It can be scary to go first. To put yourself out there and start a conversation with someone. To call up an old friend and invite them over for a playdate or send a message to that acquaintance you’d really like to get to know better. Even scarier, showing up to the house of a friend in need armed with cleaning products and a hot meal. What if she’s busy? What if she already has food? Won’t it be awkward?
It will be hard, it will be awkward, you might not do it well, she might not appreciate it the way you expected, but it will be worth it. Small things help us learn and grow. Small things develop relationships. Little steps are what makes a great journey.
Be Unfine and Imperfect
“I am convinced that the shortest distance between strangers and friends is a shared story about our broken places.” – Lisa-Jo Baker, Never Unfriended, page 85.
One of my strongest memories in the days after my dad died is how much I hated the question “How are you?”. I didn’t so much mind it coming from close family or friends who were looking for the honest answer. My problem was with the store clerks and other random strangers who asked that question.
I vowed in those early days that I would never utter that question again because it feels so personal and intrusive. When you are anything but fine and yet all the social rules require that you lie through your teeth and pleasantly smile as you inform the random stranger that “I’m doing fine. How are you?” I was very unfine, awful, miserable, horrible, but you can’t actually say that to the random stranger ringing up your bread and milk.
I’ve gone back to my old ways of asking that question of strangers just like everyone else. It is such a strong habit and it comes out before I even notice, but I cringe every time I hear myself ask it. Because it is still personal and intrusive, but our answers always roll right off our tongue “I’m fine.” “I’m doing great.” “I am well, thank you. How are you?”
In the weeks just after my dad died, it was entirely acceptable for me to be unfine. Even a random stranger would understand if I burst into tears when they asked how I was doing (yes, this happened, more than once). But nowadays, when life from the outside looking in is great, being unfine is frowned upon. It makes people uncomfortable.
It’s okay to be unfine and imperfect, even on an ordinary day.
But the reality is that we aren’t just unfine when we face awful tragedies. Sometimes we can be unfine simply because we had a bad fight with our husband or we fell behind on laundry and had to send our kids to school in the dirty clothes that smelled the best. We might be unfine because we messed up on a big project at work or lost our patience with our kids, again. There are a million reasons to be unfine on any ordinary day.
What would happen if we were all brave enough to share our unfine with the people around us? Not necessarily unloading our bad day on every random store clerk. But when we run into a friend in the hall after church, could we admit to her that we are unfine and imperfect? When we meet that mom friend for a playdate can we have the courage to admit how hard parenting is and how much we’re struggling? I think we might just realize that being unfine and imperfect is universal and sharing these moments with each other can make us all stronger and better.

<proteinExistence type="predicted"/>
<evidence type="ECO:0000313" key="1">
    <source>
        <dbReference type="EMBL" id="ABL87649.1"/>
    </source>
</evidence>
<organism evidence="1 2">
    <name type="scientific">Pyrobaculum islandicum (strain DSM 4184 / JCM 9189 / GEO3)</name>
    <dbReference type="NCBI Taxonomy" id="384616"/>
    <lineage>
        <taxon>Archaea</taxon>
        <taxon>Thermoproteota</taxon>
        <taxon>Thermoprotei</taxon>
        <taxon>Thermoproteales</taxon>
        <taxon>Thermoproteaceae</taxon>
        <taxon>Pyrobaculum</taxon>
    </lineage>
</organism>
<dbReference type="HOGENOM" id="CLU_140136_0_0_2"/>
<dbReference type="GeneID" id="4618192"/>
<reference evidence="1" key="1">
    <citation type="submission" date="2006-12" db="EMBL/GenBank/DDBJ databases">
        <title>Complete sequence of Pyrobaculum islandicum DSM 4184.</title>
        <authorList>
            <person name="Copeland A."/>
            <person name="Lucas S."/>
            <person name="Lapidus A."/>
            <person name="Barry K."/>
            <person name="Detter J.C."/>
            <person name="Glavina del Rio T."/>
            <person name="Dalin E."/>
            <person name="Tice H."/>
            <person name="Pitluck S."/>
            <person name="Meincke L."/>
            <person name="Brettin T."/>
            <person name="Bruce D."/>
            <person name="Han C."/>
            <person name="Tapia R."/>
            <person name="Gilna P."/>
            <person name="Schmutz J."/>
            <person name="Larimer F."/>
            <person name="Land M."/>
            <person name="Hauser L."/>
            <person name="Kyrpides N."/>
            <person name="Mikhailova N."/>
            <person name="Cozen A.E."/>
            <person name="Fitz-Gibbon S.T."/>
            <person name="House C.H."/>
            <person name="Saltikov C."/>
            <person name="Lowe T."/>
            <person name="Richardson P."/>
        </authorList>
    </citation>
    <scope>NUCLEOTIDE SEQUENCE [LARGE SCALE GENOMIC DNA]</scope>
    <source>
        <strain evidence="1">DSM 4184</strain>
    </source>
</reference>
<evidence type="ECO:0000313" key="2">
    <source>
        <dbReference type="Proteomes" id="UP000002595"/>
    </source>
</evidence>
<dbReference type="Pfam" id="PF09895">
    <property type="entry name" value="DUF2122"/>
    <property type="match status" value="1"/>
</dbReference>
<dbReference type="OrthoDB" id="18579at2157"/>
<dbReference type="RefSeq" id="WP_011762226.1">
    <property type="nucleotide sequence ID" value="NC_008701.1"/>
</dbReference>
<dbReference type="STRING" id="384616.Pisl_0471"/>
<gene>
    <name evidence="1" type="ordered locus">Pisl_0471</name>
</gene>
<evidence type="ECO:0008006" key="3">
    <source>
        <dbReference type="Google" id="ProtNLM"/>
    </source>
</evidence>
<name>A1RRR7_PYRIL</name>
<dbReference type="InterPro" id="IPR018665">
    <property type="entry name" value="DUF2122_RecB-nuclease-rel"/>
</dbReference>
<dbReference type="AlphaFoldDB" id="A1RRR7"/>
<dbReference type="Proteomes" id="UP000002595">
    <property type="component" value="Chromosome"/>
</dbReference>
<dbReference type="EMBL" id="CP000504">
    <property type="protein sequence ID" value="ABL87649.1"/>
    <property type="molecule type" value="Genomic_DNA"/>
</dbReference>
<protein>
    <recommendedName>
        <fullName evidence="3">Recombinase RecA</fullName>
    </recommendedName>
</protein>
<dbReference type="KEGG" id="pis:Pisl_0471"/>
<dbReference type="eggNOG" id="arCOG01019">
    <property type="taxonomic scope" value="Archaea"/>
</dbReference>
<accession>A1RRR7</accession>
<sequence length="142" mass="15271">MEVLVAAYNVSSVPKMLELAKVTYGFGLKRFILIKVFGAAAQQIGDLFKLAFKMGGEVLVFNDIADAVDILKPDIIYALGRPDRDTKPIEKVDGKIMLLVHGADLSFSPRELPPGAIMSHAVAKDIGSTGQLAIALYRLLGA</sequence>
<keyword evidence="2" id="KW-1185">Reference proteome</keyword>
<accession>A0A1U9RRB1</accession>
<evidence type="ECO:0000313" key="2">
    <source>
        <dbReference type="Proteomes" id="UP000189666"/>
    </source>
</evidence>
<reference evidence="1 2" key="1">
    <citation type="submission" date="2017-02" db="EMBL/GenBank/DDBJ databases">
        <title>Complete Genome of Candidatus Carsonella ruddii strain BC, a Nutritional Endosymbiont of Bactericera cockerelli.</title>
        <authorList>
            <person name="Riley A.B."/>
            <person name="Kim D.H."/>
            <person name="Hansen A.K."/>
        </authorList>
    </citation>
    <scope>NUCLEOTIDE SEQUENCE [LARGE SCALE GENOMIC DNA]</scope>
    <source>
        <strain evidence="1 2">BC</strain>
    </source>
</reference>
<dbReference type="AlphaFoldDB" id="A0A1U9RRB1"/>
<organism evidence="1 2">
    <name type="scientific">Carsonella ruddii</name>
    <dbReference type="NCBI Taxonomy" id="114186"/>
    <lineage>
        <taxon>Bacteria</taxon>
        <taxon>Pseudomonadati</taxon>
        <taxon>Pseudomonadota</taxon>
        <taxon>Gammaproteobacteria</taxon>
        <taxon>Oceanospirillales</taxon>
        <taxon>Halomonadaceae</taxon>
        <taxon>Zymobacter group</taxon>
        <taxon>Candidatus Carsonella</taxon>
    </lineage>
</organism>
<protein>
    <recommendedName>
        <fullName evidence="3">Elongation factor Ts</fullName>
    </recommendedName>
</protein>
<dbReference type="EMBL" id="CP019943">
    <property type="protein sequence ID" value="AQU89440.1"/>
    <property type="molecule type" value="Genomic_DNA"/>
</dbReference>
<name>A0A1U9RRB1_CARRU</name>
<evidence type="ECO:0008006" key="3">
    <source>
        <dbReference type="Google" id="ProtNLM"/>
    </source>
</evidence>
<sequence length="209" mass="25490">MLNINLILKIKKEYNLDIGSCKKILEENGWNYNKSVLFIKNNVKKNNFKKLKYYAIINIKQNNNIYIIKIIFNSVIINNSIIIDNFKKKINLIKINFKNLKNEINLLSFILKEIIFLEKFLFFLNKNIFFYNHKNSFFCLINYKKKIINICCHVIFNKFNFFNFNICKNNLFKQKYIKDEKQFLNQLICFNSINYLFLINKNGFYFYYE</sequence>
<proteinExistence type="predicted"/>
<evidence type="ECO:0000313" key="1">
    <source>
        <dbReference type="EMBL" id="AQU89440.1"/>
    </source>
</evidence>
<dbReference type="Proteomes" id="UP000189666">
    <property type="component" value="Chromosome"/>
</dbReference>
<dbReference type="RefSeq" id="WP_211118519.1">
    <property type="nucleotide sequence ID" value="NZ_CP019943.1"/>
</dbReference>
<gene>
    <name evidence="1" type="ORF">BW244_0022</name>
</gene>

Be Generous with the Benefit of the Doubt
“…all through Scripture…is the theme of being redeemed by God for the singular purpose of becoming a witness of that same grace, mercy, and blessing to others.” – Lisa-Jo Baker, Never Unfriended, page 155.
We can get ourselves in a tailspin of arguments or misunderstandings with our friends without any actual interaction with them. A hurried text, a misspoken word, a last minute change of plans can cause our minds to come up with all sorts of stories about their “true intentions” and “actual feelings” about us. We assume we know some hidden truth about their opinion of our relationship and our feelings are hurt when they haven’t even said a word to indicate a problem.
Especially in our busy, overly digital culture, it is so easy to misunderstand and misconstrue things. We tend to believe every thought that passes through our mind. Lisa-Jo encourages us to always assume the best of our friends. We have to recognize that just because we think a thought, doesn’t make it true. We must give our friends the benefit of the doubt that they may have actually been in a hurry, or we might have misunderstood, or they really could have had a last minute emergency.
True and lasting friendships are rich with kindness and compassion. They don’t assume the worse, but always consider the best first. They shut down the lies that try to cause division and instead provide grace and mercy.
Friendship is Hard Work but Can Allow Us to Reap Great Blessing
“Friendship isn’t something we passively receive. Friendship is something we actively do.” Lisa-Jo Baker, Never Unfriended, page 83.
I think to summarize all of this is just the knowledge that friendship is really hard. It will include discomfort and awkward. It will be hard and sometimes it will hurt. Friendship might often feel one-sided and not even worth the effort. But we were not made to live life alone. We were made to live life together. We were made to be a blessing, to give and to love, and to serve, and to pour out ourselves in love to the people around us.
May we begin to see friendship, not through the lens of what we can get out of it, but what we can put into it. May we be the kind of women who keep showing up for each other. The kind of friend who forgives, repeatedly, who tries again and again. Who invites and includes and never unfriends. The kind of friend who is real and vulnerable. May we be the friend who listens and hugs and sits in the pain.
This is the kind of friendship that can transform lives, including our own, maybe especially our own. For it is always “more blessed to give than to receive”. Let us start first.
Today’s Action Step
Share this post with your friends and then step out of your comfort zone and find a way to be a friend. Send a text, plan a girl’s night, write a note, bake and deliver the cookies. You go first. Show up, exactly as you are, in all of your real imperfectness, and just go first.
And be sure to grab your copy of Lisa-Jo’s new book, Never Unfriended: The Secret to Finding and Keeping Lasting Friendships. Grab some friends and read it together. Mark the pages and jot down notes and ideas to help you on your journey to becoming Never Unfriended.
I am a proud member of Lisa-Jo’s launch team for this book. I was given an advanced reader copy of this book. All opinions are my own.